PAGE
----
What happened to me was a little different.  I went from being terrified of being a father, from not want to be a father, to being excited.  I realized I wanted a baby too.  Everything your mom wanted was starting to make sense to me; I understood why she wanted a child so badly and I was on board now!  I’m going to be a daddy!  And then we lost our first baby.

There actually wasn’t a baby there, so it wasn’t as bad as it could have been.  It’s hard to explain, but your mom got pregnant without actually growing a baby inside of her.  Picture an egg with no baby chicken inside.  So it’s not like we actually lost anything; there was never anything there to begin with.  We were sad, sure, but we were okay.  We both knew we wanted a baby (we wanted you) very badly and we started working on making that happen.  I’m not going to go into detail here, because I don’t want to gross you out.  You know how all this works by now.

The second time your mother was pregnant, it was much worse.  I’ve told you this before but your mom isn’t good at carrying babies inside of her.  This isn’t a skill you can get better at, either; her body just isn’t built to do it well.  She gets incredibly sick and it takes a lot out of her.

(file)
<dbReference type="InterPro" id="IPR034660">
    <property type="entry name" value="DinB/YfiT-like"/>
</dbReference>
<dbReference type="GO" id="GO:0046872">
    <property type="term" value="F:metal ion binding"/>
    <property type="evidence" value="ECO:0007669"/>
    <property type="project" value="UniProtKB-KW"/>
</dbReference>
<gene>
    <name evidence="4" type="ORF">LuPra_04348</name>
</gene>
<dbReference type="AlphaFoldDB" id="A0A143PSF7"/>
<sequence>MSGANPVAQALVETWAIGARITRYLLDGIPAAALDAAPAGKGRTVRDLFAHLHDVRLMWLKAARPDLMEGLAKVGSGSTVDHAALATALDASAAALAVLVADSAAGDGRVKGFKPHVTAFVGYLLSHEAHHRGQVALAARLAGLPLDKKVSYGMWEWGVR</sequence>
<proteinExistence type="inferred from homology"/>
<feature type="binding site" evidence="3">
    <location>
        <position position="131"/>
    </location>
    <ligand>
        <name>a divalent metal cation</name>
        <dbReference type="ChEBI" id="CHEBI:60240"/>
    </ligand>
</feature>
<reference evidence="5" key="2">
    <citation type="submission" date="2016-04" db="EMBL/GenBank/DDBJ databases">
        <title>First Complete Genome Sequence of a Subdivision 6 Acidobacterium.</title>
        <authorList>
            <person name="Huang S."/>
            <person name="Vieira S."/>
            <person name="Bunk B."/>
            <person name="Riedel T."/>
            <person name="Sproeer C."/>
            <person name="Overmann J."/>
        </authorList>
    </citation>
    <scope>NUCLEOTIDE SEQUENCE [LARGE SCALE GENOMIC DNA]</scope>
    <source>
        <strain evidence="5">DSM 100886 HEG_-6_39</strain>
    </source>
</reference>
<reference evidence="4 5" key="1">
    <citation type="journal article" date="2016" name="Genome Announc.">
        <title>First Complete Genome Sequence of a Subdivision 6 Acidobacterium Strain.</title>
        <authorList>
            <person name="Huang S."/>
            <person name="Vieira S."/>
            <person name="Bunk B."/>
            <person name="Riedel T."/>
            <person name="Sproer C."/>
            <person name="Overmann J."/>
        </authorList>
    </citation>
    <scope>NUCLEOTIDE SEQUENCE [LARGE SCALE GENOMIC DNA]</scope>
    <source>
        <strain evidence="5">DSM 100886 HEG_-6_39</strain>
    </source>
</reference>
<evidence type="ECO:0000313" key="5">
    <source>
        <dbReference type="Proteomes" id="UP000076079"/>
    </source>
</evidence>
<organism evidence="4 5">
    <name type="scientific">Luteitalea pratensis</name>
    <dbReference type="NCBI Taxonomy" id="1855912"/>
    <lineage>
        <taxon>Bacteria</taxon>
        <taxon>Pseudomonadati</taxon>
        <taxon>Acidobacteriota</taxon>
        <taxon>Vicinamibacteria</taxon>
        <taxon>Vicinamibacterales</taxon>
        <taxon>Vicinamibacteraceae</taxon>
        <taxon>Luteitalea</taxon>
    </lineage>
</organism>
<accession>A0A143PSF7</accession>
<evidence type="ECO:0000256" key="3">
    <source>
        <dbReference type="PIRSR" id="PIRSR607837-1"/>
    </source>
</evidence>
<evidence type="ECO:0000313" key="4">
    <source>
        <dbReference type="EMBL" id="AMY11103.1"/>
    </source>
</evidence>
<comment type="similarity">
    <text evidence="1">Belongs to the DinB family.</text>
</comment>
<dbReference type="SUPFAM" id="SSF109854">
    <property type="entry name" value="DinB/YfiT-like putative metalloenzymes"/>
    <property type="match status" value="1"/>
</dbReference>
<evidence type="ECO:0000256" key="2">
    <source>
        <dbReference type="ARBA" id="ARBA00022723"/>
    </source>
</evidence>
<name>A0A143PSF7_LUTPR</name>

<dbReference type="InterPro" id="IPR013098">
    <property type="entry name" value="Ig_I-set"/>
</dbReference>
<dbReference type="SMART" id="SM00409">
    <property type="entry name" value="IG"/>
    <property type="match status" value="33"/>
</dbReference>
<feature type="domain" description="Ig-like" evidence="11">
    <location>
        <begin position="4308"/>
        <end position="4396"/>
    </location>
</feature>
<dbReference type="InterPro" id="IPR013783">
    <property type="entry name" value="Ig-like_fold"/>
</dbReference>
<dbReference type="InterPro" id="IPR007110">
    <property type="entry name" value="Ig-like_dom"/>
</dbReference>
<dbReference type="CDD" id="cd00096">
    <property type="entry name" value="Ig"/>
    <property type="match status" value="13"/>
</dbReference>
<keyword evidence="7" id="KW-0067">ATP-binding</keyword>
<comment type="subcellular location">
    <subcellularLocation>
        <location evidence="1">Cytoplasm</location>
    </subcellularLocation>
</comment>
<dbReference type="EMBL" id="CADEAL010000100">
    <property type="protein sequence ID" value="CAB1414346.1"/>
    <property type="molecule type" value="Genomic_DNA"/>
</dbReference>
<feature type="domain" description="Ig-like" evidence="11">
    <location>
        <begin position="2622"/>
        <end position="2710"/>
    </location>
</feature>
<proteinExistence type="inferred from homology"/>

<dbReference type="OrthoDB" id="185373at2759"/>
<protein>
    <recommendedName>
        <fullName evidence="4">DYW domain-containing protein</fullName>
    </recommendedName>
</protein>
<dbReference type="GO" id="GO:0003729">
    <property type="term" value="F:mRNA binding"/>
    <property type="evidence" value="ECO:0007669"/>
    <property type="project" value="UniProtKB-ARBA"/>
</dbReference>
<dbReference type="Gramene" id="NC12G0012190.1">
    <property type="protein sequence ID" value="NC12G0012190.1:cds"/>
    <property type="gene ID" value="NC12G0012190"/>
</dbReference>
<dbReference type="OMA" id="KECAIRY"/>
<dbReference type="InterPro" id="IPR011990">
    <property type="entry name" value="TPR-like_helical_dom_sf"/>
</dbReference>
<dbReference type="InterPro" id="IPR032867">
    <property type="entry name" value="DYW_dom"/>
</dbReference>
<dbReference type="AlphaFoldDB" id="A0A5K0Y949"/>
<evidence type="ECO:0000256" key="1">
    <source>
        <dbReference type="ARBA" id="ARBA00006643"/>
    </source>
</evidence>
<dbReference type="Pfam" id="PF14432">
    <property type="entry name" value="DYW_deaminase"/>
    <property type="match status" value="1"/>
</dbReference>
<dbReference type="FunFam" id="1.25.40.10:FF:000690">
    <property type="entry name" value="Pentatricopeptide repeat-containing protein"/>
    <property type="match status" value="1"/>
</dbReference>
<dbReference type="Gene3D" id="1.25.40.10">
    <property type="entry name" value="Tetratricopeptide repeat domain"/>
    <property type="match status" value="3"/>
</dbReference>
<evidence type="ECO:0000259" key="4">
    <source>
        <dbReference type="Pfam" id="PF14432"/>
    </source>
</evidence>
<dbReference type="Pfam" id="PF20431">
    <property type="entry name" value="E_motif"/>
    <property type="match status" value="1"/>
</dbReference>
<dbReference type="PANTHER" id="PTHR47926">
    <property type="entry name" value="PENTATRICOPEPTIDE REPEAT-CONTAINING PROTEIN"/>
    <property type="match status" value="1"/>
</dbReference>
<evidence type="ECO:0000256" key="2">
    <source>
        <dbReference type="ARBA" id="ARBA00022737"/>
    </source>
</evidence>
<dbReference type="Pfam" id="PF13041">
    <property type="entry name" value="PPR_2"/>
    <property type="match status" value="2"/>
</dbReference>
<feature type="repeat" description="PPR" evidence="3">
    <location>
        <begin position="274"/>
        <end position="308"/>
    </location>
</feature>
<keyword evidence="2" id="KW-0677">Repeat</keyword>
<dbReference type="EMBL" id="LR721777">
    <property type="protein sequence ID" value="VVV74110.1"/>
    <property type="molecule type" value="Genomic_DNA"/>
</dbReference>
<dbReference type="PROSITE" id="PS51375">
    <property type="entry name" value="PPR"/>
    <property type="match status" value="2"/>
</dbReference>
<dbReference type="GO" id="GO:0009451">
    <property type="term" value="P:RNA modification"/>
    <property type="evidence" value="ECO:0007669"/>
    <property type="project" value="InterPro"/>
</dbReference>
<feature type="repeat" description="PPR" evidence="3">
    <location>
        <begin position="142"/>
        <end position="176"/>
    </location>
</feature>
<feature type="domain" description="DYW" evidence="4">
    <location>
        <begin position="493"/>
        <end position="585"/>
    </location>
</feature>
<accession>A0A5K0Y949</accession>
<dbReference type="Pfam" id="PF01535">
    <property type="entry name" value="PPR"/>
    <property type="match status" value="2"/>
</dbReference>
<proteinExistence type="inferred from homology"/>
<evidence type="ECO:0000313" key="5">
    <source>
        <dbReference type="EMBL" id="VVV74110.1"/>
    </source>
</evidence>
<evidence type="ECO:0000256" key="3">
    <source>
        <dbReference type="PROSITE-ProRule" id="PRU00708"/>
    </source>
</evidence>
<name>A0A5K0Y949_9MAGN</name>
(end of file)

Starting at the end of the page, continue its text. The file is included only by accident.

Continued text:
This second time she got pregnant, there was a baby in her, only it was killing her to carry it.  The longer she had it in there, the worse it got for her.  She couldn’t keep down any food that she ate; she threw it all up.  Because she couldn’t keep her food down, she couldn’t get any nutrition, so she literally started to starve.  She also couldn’t keep any water down, so she began to dehydrate very badly.

The same thing that happens to people who don’t eat food or drink water started happening to your mom.  She began starving to death very, very slowly.  Inside of her, organs stopped working correctly and I believe parts of her were starting to shut down.  I had her into the hospital every couple of weeks so that we could put an IV in her (that means “intravenous drip”, which is a bag of water that has vitamins that you inject directly into the veins to keep someone from dying of dehydration) and try to get her back up to a safe level but she never got fully back to a place where she was safe.  Towards the end, her appendix failed (which is a tiny organ inside of your body attached to your intestine) and had to be removed.  I truly believe her appendix failed because parts of her insides were starting to shut down on her.

Your mom had a very hard decision to make.  She could try to keep the baby and see how much worse things would get or she could terminate the baby and be better again.  This time was different from when we lost the first pregnancy.  There was a real baby inside of her.  I had seen it in the sonogram (which is a machine that lets you see inside the mother’s stomach).  I had seen the baby’s heart beating.  I saw his legs and arms; his head.  We knew it was a boy from the images.